Washington, DC (March 5, 2010) – The National Architectural Accrediting Board (NAAB) is pleased to announce the release of the 2009 Report on Accreditation in Architecture Education. This report, to be produced annually, shares the accreditation decisions made by the NAAB in the previous year, provides a review of the aggregated statistics provided by each accredited program, and reports on other activities. The report is available at www.naab.org.
As stated by NAAB President Wendy Ornelas, FAIA, “The NAAB has developed this report with three purposes in mind: to provide the accreditation actions taken in 2009, to report aggregated statistics on NAAB-accredited programs, and to highlight other accreditation-related activities in 2009.” The decisions represented in this report were all made on the basis of visits and Visiting Team Reports submitted in 2009; these decisions were all effective January 1, 2009. There were 20 accreditation actions, two candidacy application reviews, and nine focused evaluations in 2009 involving 125 volunteers.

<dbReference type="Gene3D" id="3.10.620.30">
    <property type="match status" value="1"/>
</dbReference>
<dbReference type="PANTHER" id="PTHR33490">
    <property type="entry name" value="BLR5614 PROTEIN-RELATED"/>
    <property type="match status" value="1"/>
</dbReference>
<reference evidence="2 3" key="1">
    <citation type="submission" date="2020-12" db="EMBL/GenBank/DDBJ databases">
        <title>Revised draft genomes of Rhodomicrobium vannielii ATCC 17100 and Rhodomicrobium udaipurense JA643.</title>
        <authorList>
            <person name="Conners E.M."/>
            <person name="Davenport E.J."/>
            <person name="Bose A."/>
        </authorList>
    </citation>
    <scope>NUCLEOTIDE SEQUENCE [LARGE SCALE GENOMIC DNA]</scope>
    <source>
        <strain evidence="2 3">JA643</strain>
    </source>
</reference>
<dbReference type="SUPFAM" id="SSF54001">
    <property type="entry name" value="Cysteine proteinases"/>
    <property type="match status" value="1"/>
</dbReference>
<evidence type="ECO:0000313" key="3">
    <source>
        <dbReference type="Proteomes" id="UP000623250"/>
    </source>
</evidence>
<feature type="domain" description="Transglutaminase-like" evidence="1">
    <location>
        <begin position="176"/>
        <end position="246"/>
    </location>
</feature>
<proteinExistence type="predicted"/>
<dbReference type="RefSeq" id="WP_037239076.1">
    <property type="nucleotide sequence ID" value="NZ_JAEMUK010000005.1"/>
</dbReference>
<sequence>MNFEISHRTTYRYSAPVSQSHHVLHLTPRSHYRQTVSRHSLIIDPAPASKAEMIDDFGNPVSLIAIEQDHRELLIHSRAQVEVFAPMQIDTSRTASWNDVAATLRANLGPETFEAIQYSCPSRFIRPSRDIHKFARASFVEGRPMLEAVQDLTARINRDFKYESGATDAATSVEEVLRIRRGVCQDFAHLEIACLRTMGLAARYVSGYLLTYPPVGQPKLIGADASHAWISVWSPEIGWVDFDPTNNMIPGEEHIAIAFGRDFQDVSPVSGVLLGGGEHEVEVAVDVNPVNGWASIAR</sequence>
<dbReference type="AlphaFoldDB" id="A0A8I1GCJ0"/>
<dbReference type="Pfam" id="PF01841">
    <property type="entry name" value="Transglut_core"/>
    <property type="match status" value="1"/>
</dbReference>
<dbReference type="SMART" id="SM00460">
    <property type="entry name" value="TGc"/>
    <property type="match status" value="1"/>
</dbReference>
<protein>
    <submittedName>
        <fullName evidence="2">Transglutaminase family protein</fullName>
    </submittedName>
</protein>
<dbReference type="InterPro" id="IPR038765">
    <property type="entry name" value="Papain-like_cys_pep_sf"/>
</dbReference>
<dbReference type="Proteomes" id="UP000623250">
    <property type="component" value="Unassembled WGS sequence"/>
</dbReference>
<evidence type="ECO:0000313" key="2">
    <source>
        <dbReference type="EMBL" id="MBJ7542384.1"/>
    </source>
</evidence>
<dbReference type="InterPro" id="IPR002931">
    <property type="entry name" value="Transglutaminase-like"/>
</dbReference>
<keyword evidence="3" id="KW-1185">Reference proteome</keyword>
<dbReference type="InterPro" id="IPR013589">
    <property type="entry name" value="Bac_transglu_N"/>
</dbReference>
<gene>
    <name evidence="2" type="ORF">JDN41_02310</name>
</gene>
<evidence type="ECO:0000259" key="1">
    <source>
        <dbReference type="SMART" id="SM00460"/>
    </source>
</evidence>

The data summaries are based on information submitted in the fall of 2009 through the NAAB’s Annual Report Submission (ARS) system. The ARS represents a significant step forward in the NAAB’s ability to collect and present data that is consistent, rigorous, verifiable, and comparable.
About NAAB: The mission of the NAAB is leadership in, and the establishment of, educational quality assurance standards to enhance the value, relevance, and effectiveness of the architectural profession.
The National Architectural Accrediting Board (NAAB) is the sole agency authorized to accredit professional degree programs in architecture in the United States. Since most US state registration boards require any applicant for licensure to have graduated from a NAAB-accredited program, obtaining such a degree is an essential aspect of preparing for the professional practice of architecture. While graduation from a NAAB-accredited program does not assure registration, the accrediting process is intended to verify that each accredited program substantially meets those standards that, as a whole, comprise an appropriate education for an architect.
Andrea S. Rutledge, CAE